The brother of the Islamist assassin of former president Anwar Sadat returned to Egypt from exile in Iran on Sunday and surrendered to the authorities, an AFP correspondent reported.
Mohammed Shawki al-Islamboulli, who was sentenced to death in absentia for leading the terrorist network Al-Gamaa Al-Islamiyya in the mid-1990s, was whisked away by officials from the military prosecutor's office as he arrived in Cairo.
He is due to be tried again under Egyptian law since the earlier verdicts were handed down in his absence.
Islamboulli claimed his innocence and told reporters he had been living in Iran for the past eight years after a 16-year stay in Afghanistan.
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"I returned to Egypt because I have faith in the judicial system," he said, adding that the popular uprising that ended the 30-year regime of president Hosni Mubarak in February spurred his return home.
Several relatives and members of Al-Gamaa Al-Islamiyya were at the airport to greet him. The group renounced violence in 1998.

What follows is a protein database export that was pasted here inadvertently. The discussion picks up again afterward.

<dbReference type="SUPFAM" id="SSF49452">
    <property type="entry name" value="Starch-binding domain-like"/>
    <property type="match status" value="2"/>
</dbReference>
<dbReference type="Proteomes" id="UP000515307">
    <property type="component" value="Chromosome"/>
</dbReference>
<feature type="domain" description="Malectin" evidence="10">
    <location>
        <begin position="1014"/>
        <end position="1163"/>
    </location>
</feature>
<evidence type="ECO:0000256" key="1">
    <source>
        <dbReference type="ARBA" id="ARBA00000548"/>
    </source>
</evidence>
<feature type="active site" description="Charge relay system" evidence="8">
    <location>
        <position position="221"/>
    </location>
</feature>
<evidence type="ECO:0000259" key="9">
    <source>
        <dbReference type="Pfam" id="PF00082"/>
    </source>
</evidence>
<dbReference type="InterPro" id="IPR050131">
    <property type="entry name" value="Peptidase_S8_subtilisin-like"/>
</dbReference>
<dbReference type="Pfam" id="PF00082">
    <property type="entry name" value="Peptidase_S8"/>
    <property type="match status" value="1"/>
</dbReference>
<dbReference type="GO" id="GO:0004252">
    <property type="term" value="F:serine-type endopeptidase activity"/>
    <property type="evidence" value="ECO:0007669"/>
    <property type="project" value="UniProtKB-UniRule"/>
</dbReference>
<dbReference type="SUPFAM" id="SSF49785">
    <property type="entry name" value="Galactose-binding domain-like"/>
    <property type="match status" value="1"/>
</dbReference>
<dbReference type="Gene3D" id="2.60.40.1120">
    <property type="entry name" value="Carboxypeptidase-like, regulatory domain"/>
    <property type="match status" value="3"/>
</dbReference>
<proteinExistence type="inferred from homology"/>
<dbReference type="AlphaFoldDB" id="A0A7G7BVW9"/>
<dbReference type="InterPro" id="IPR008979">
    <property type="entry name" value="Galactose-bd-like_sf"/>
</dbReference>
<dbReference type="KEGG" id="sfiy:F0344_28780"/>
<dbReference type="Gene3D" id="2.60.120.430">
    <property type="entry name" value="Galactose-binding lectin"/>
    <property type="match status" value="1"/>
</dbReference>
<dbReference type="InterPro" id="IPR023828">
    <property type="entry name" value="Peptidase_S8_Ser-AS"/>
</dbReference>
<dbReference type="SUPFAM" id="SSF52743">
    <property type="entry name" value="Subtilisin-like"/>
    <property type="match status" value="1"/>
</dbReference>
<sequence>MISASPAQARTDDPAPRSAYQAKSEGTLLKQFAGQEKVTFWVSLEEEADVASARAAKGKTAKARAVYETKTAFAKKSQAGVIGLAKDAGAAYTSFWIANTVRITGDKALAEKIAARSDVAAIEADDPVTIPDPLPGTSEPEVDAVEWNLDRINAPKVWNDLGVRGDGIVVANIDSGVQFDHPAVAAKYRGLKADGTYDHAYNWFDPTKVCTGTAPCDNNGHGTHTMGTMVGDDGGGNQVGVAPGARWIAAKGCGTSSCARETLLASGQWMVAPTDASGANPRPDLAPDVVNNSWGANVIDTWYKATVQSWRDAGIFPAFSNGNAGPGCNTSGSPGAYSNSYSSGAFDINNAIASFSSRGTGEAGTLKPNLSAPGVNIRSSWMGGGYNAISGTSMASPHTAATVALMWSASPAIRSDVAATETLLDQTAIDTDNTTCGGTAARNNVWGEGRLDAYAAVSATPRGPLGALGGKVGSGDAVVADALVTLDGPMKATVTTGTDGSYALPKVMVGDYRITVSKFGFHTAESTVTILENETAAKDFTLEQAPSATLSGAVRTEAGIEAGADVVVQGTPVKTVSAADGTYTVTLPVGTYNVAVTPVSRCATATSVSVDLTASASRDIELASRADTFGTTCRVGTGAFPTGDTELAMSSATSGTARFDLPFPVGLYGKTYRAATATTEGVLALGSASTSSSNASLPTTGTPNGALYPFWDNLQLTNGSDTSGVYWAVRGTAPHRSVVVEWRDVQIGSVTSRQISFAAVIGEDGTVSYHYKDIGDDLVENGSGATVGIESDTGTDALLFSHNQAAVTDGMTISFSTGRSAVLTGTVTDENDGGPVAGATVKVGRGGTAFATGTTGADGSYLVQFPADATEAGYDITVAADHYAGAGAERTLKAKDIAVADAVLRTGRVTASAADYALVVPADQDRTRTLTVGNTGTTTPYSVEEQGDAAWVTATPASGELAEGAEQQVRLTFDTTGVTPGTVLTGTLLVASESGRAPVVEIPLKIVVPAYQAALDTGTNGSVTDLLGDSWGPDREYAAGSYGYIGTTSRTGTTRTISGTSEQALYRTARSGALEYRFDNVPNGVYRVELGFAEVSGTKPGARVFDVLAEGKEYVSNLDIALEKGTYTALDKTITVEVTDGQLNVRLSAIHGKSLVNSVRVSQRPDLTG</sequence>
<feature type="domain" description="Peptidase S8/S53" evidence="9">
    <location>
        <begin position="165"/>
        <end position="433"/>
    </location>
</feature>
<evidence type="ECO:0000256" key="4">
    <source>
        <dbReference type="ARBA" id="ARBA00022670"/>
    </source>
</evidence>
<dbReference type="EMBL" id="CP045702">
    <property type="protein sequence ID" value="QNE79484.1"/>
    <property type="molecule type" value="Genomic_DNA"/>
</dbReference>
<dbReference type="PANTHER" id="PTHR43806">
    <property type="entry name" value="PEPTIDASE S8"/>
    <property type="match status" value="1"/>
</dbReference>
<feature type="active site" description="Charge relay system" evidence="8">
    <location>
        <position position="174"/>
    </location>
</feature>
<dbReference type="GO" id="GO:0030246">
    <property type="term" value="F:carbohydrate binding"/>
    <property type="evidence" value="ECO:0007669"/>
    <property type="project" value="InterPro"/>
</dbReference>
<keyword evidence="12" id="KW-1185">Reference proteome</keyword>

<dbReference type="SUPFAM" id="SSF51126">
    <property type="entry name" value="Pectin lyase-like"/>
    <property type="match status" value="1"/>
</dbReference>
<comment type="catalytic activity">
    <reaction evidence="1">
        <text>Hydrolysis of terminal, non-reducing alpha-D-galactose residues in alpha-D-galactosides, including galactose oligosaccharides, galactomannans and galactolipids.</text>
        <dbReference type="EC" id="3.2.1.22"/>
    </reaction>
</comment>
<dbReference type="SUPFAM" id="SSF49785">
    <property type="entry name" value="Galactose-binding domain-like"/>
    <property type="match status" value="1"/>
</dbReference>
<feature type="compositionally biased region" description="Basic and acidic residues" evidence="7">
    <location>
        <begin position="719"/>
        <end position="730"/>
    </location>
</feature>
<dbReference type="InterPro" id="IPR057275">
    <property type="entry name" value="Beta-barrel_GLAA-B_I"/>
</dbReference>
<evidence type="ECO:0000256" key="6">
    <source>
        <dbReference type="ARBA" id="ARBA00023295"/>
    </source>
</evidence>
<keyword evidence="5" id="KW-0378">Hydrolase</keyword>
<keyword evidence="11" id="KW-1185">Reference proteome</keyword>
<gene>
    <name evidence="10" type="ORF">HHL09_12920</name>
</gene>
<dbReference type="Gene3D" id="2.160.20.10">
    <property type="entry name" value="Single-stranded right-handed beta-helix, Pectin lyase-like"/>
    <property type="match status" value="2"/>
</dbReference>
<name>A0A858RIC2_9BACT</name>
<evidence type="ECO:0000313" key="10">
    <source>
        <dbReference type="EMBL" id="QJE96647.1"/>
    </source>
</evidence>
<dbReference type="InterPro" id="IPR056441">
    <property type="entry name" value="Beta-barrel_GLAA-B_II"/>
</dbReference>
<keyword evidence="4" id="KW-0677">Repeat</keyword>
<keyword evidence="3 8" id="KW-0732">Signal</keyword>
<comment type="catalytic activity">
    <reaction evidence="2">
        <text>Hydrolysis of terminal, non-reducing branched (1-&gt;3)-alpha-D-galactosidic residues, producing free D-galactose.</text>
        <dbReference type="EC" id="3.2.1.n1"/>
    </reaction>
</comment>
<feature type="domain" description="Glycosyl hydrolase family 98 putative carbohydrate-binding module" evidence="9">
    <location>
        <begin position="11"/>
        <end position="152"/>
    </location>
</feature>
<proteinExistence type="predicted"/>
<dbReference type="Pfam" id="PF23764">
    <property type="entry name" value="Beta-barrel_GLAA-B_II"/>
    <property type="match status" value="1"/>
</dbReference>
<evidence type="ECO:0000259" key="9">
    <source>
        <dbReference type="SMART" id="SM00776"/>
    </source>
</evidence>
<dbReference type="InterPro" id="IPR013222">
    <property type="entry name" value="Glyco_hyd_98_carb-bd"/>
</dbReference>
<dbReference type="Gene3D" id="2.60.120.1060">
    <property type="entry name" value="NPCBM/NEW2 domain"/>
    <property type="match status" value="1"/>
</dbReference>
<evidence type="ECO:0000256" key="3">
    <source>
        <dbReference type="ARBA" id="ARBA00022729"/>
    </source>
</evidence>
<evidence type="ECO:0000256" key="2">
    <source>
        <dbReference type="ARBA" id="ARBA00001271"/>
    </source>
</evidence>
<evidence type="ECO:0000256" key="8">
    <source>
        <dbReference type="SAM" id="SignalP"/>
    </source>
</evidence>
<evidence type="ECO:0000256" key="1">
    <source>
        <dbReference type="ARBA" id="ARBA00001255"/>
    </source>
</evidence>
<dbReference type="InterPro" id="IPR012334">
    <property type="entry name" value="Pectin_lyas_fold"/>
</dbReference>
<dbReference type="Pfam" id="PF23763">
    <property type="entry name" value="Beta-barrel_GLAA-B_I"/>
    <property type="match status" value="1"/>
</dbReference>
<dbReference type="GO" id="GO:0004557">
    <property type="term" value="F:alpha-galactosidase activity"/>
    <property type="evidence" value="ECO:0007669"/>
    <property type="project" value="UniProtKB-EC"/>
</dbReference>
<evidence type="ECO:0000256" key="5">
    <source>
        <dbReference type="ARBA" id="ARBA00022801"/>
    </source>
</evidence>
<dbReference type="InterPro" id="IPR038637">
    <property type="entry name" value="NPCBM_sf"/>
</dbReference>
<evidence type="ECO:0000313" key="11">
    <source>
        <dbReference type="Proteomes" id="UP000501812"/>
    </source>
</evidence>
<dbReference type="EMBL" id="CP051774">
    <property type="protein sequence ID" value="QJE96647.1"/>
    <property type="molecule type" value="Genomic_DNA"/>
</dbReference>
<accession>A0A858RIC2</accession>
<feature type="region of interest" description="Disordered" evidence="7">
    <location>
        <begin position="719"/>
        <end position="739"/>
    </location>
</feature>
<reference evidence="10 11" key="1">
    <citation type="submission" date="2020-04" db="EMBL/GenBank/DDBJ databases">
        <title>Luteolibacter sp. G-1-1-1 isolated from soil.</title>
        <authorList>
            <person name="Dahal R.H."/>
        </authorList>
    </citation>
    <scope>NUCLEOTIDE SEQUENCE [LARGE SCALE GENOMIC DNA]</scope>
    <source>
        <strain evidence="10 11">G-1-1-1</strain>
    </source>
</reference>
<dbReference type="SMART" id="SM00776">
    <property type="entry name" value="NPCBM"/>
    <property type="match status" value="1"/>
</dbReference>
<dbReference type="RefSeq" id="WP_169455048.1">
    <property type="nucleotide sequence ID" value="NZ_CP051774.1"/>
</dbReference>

Sadat was shot dead by Islamist militants at a military parade in Cairo on October 6, 1981, three years after he signed the 1978 Camp David Accords that led to a 1979 peace treaty with Israel, the first by an Arab country.
Islamboulli's brother Khaled was the main person to be convicted in the case and was executed in 1982.
In March, almost a month after Mubarak was ousted by massive street protests, Egypt's new military rulers ordered the release of two other Islamist prisoners jailed in connection with Sadat's assassination.